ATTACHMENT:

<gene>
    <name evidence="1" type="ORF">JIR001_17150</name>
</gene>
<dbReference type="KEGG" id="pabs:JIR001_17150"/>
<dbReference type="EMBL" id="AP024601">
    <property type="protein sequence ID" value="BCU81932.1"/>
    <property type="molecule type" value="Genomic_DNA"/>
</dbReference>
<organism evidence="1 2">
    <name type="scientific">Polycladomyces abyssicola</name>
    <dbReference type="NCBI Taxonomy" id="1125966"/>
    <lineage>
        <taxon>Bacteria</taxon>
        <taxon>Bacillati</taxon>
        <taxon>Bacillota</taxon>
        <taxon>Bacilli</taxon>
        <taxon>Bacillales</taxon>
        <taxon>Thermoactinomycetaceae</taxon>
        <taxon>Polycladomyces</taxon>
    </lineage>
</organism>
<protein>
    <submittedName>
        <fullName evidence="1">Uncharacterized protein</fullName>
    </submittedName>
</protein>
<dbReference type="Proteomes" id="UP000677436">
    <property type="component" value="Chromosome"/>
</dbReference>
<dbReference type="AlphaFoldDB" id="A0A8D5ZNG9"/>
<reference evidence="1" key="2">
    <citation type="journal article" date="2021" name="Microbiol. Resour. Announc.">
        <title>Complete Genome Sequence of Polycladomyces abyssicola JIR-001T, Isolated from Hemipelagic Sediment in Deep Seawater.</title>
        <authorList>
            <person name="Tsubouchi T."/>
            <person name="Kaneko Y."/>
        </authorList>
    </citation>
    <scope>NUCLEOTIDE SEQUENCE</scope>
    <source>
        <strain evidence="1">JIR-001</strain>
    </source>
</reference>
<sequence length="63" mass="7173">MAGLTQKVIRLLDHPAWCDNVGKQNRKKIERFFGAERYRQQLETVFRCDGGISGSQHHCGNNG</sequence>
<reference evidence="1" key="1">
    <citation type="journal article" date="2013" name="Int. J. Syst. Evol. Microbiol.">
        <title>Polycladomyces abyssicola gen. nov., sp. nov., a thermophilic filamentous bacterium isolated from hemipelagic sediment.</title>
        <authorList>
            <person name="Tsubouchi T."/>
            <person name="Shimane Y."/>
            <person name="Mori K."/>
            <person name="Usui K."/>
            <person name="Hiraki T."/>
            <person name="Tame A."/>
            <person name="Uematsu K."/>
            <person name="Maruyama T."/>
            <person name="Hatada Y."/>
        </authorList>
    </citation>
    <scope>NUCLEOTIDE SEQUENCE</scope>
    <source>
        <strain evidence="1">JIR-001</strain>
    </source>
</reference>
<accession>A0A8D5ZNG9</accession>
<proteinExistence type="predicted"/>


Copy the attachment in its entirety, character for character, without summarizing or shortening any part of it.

<gene>
    <name evidence="1" type="ORF">JIR001_17150</name>
</gene>
<dbReference type="KEGG" id="pabs:JIR001_17150"/>
<dbReference type="EMBL" id="AP024601">
    <property type="protein sequence ID" value="BCU81932.1"/>
    <property type="molecule type" value="Genomic_DNA"/>
</dbReference>
<organism evidence="1 2">
    <name type="scientific">Polycladomyces abyssicola</name>
    <dbReference type="NCBI Taxonomy" id="1125966"/>
    <lineage>
        <taxon>Bacteria</taxon>
        <taxon>Bacillati</taxon>
        <taxon>Bacillota</taxon>
        <taxon>Bacilli</taxon>
        <taxon>Bacillales</taxon>
        <taxon>Thermoactinomycetaceae</taxon>
        <taxon>Polycladomyces</taxon>
    </lineage>
</organism>
<protein>
    <submittedName>
        <fullName evidence="1">Uncharacterized protein</fullName>
    </submittedName>
</protein>
<dbReference type="Proteomes" id="UP000677436">
    <property type="component" value="Chromosome"/>
</dbReference>
<dbReference type="AlphaFoldDB" id="A0A8D5ZNG9"/>
<reference evidence="1" key="2">
    <citation type="journal article" date="2021" name="Microbiol. Resour. Announc.">
        <title>Complete Genome Sequence of Polycladomyces abyssicola JIR-001T, Isolated from Hemipelagic Sediment in Deep Seawater.</title>
        <authorList>
            <person name="Tsubouchi T."/>
            <person name="Kaneko Y."/>
        </authorList>
    </citation>
    <scope>NUCLEOTIDE SEQUENCE</scope>
    <source>
        <strain evidence="1">JIR-001</strain>
    </source>
</reference>
<sequence length="63" mass="7173">MAGLTQKVIRLLDHPAWCDNVGKQNRKKIERFFGAERYRQQLETVFRCDGGISGSQHHCGNNG</sequence>
<reference evidence="1" key="1">
    <citation type="journal article" date="2013" name="Int. J. Syst. Evol. Microbiol.">
        <title>Polycladomyces abyssicola gen. nov., sp. nov., a thermophilic filamentous bacterium isolated from hemipelagic sediment.</title>
        <authorList>
            <person name="Tsubouchi T."/>
            <person name="Shimane Y."/>
            <person name="Mori K."/>
            <person name="Usui K."/>
            <person name="Hiraki T."/>
            <person name="Tame A."/>
            <person name="Uematsu K."/>
            <person name="Maruyama T."/>
            <person name="Hatada Y."/>
        </authorList>
    </citation>
    <scope>NUCLEOTIDE SEQUENCE</scope>
    <source>
        <strain evidence="1">JIR-001</strain>
    </source>
</reference>
<accession>A0A8D5ZNG9</accession>
<proteinExistence type="predicted"/>